Tickets: $40 or $55, depending on the concert; $15 for college students; free for 18 and under and for the August 16 concert. Reservations and program information: 508-247-9400 and capecodchambermusic.org.
On view: August 2, the Ariel Quartet at the Cotuit Center for the Arts, 4404 Falmouth Road; August 3, the Verona Quartet at the First Congregational Church of Chatham, 650 Main St.; “Miraculous Masterpieces” with the Ariel and Verona Quartets, Aug. 5, First Congregational Church of Wellfleet, 200 Main St.; “Concerto Gala”, August 8, with Manasse on clarinet, Nakamatsu on piano and the Ying Quartet, First Congregational Church of Chatham; and “An Evening with the Yings” on August 9 at the Cotuit Centre.
Other performances are August 12, the Ying Quartet and pianist Brian Zeger, First Congregational Church of Wellfleet; “An Evening with eGALitarian Brass,” Aug. 16, Salt Pond Visitor Center, Cape Cod National Seashore, 50 Nauset Road, Eastham; “Borromeo Returns”, with Borromeo String Quartet, August 17, Dennis Union Church; “Piano Extravaganza”, August 19, First Congregational Church of Wellfleet.
The festival focuses on Williams and only Williams
The Provincetown Tennessee Williams Theater Festival is gearing up for the fall with the announcement of the lineup for its 17th annual event, scheduled for September 22-25.
Themed “Tutti Frutti Tennessee Williams” because the six shows chosen were written by the Pulitzer Prize-winning playwright between the 1930s and 1980s – the first time this has happened since the founding year 2006 – the festival will featuring artists from South Africa, New Orleans, London, New York and more.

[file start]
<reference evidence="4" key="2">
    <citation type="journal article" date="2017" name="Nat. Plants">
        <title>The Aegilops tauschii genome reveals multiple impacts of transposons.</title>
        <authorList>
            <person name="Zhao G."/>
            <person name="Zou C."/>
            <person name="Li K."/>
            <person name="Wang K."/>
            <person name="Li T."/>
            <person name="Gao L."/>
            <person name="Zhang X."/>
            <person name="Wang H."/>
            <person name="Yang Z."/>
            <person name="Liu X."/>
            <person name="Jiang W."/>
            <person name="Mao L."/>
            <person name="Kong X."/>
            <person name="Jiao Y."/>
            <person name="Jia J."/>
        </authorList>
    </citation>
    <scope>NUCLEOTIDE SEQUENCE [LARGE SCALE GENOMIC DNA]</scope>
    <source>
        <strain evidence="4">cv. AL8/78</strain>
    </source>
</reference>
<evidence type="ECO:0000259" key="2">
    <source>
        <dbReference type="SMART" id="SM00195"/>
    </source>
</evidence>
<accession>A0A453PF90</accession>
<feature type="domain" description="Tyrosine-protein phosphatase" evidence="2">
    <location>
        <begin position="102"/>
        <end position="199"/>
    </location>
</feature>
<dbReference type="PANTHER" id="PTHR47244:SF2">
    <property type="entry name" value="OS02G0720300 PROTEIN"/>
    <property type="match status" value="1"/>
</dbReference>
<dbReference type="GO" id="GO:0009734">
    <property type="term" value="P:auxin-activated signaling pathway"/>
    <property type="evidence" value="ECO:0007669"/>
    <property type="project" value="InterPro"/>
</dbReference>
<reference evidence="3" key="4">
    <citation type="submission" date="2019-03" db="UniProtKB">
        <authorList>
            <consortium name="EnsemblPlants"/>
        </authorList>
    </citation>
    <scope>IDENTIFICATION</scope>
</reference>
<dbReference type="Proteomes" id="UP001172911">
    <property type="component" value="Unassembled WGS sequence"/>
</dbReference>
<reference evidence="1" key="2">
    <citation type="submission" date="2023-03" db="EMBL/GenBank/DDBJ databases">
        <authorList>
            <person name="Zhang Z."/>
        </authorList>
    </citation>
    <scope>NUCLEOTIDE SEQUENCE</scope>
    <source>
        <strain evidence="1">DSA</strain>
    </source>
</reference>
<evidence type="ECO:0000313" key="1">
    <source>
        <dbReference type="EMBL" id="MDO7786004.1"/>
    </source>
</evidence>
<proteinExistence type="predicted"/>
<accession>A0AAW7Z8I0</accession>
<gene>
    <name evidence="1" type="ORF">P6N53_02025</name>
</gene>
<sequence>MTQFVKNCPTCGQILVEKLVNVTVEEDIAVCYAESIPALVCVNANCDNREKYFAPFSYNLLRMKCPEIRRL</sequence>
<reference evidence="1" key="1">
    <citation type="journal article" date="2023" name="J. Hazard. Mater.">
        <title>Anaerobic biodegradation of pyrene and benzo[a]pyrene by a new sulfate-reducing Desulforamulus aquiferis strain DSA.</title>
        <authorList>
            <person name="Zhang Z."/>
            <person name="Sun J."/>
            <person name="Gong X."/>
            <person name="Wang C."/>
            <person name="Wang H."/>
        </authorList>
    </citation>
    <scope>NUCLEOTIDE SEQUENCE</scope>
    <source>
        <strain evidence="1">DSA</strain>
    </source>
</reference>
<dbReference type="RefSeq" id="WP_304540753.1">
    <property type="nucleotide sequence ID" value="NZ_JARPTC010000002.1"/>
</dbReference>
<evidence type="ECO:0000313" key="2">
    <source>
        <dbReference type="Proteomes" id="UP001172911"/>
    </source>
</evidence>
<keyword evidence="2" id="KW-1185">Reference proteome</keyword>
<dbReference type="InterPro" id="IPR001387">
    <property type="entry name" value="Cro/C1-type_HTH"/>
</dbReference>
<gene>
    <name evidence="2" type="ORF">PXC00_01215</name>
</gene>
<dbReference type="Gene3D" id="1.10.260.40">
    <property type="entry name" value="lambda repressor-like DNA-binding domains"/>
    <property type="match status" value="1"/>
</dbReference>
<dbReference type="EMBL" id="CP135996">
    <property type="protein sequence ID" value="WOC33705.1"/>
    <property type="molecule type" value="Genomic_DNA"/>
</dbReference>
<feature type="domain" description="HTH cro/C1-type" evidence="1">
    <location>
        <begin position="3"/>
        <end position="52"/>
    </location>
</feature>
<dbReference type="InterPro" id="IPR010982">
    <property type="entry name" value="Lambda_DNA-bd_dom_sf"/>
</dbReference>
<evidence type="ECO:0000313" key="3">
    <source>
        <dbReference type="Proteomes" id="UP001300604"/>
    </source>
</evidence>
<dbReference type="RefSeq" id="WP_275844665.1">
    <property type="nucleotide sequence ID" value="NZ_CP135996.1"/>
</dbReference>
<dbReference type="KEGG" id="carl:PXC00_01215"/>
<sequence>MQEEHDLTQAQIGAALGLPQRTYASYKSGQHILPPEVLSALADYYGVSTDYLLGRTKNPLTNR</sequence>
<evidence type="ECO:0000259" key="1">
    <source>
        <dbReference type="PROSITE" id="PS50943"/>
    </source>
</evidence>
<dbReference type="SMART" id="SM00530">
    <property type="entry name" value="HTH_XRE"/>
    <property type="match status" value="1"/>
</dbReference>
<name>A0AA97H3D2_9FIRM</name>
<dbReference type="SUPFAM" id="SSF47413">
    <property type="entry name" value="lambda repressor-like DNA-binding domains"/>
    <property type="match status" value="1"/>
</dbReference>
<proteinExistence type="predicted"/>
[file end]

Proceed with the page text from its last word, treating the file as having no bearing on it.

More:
In addition to live performances, the festival will include educational programming and parties.
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South African productions Abrahamse and Meyer will bring what is described as “a radical, revisionist take on” the 1940s classic “A Streetcar Named Desire” and produce a two-actor stage version of Williams’ 1942 short story “One Arm “, about an aspiring boxer who loses his arm in a car accident and turns to prostitution for a living.
A New Orleans-based ensemble led by Dennis Monn will perform “Vieux Carré,” a 1977 play based on Williams’ memories of the city, with this production set in a ’70s nightclub.
Other planned shows include “The Magic Tower,” a 1930s dream of a happy marriage; 1955 Pulitzer Prize winner “Cat on a Burning Roof” and “This Is the Kingdom of Peace” or “Good Luck to God”, a 1981 enlightenment cartoon that involves children caring for their aging parents . The specific companies involved in these productions will be announced later.
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Additional shows (dubbed “lagniappe” for the term for a New Orleans tradition of hospitality) will be “Amy Jo Jackson’s Brass Menagerie,” a campy collection of Broadway hits as if sung by the heroines of the pieces by Williams and “Nightingale,” a series of improvisations played on the piano by Vinsantos DeFonte, a cult figure and “macabre artist” from New Orleans, to accompany his own “twisted tales” about a character from the “Vieux Carré”.
Passes and information: twptown.org and 866-789-8366. Tickets for individual shows will be available this spring.
Contact Kathi Scrizzi Driscoll at email@example.com. Follow on Twitter: @KathiSDCCT.